I think we're finding in our talk here today, it's hard to compartmentalize it. And so what let's do is let's talk about the various four compartments that we've defined and we'll talk about each individual one and we'll talk about what's causing the pain. what a rational approach to it is, and then further on in our discussions we'll talk about when surgical intervention is potentially a thing to do? Also such things as injections and also such things as physical therapy and chiropractic. So let's first start with just talking about acute back pain and this is, Gee, I've been out in the yard and I've got the ax and I'm putting in the sprinkler system and oh my gosh, I straight up and the world is coming to an end because it feels like every muscle in my back is spasming. This is not a function of the discs. This is not a function of the bony overgrowth. This is not a function of the arthritis. This is a function of the muscles reaching a point that they've been exercised, they've been utilized and they've been gotten into either a position that they don't like or a position that's unfamiliar to them and they've gone into spasm. And it's pain then it spasm, which triggers more pain, which triggers more spasm. And it's sort of like looking at a swirling amount of water. Things are just going downhill rapidly, but the treatment is fairly rational. The problem is, is that your average person really lets it go a long time. And will say, oh, it's just going to get better. But there's a triad of early intervention, which not only can abort the episode, but can take the peak off, make it shorter, which is exactly what you want to do. And it's called brace, ice, anti-inflammatory. So let's talk about that treatment of acute muscular tenderness, low back pain. And it goes without saying that we've talked in that it is muscles, ligaments, and tendons, not the other structures, the discs, the bones that we need to be worried about.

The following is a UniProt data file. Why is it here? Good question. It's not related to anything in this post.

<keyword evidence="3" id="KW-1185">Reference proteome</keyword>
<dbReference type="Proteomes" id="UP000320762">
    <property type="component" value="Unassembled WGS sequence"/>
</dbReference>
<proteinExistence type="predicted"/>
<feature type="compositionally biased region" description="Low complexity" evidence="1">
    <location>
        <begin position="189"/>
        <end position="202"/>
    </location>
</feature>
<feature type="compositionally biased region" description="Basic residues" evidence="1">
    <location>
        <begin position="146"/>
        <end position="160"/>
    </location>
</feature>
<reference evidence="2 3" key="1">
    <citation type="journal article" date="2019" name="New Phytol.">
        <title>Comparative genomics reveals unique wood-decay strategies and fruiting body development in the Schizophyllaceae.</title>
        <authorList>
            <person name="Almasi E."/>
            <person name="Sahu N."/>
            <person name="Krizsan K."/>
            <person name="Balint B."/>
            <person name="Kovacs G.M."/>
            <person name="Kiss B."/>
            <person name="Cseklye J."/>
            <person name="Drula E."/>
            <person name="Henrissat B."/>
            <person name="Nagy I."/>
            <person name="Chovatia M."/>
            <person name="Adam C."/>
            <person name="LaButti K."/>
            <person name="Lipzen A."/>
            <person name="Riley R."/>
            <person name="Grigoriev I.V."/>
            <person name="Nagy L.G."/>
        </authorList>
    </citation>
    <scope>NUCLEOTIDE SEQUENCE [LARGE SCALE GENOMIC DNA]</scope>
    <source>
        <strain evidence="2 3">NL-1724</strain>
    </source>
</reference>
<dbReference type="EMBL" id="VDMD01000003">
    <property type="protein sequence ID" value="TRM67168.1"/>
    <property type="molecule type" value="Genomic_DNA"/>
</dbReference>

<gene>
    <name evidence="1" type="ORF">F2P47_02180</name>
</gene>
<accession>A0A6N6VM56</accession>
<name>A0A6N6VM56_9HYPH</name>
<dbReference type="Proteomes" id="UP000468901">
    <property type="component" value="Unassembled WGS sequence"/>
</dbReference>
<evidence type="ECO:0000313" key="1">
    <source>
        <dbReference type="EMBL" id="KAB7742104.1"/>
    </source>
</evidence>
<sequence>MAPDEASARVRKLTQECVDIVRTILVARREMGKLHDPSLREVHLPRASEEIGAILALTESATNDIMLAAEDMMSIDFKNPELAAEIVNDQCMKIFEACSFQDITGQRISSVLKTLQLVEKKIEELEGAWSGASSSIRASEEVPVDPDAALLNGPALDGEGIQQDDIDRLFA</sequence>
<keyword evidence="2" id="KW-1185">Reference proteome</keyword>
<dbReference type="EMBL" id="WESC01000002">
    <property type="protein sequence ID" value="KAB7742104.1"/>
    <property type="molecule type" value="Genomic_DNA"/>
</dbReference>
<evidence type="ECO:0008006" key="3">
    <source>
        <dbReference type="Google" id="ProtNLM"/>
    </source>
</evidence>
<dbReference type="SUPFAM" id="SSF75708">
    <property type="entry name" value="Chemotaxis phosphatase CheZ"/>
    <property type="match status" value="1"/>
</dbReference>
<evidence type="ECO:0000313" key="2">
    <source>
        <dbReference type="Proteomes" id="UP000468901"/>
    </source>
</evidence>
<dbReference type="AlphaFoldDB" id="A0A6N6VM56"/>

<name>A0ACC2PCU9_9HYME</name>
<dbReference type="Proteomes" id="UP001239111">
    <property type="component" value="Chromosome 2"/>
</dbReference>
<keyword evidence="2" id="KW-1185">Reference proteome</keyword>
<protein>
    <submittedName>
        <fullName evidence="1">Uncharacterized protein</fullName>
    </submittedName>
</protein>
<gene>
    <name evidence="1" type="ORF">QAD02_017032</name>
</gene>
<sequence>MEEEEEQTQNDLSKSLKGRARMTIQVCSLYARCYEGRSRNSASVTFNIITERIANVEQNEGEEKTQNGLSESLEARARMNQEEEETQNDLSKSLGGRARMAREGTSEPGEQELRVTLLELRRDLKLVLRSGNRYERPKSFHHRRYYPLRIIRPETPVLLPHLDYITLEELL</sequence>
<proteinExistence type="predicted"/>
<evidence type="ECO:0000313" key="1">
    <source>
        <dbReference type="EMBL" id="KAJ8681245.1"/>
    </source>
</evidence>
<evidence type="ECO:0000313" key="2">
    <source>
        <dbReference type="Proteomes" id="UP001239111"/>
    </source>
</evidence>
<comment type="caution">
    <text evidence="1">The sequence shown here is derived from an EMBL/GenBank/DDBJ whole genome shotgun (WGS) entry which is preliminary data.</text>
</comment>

Send this to a friend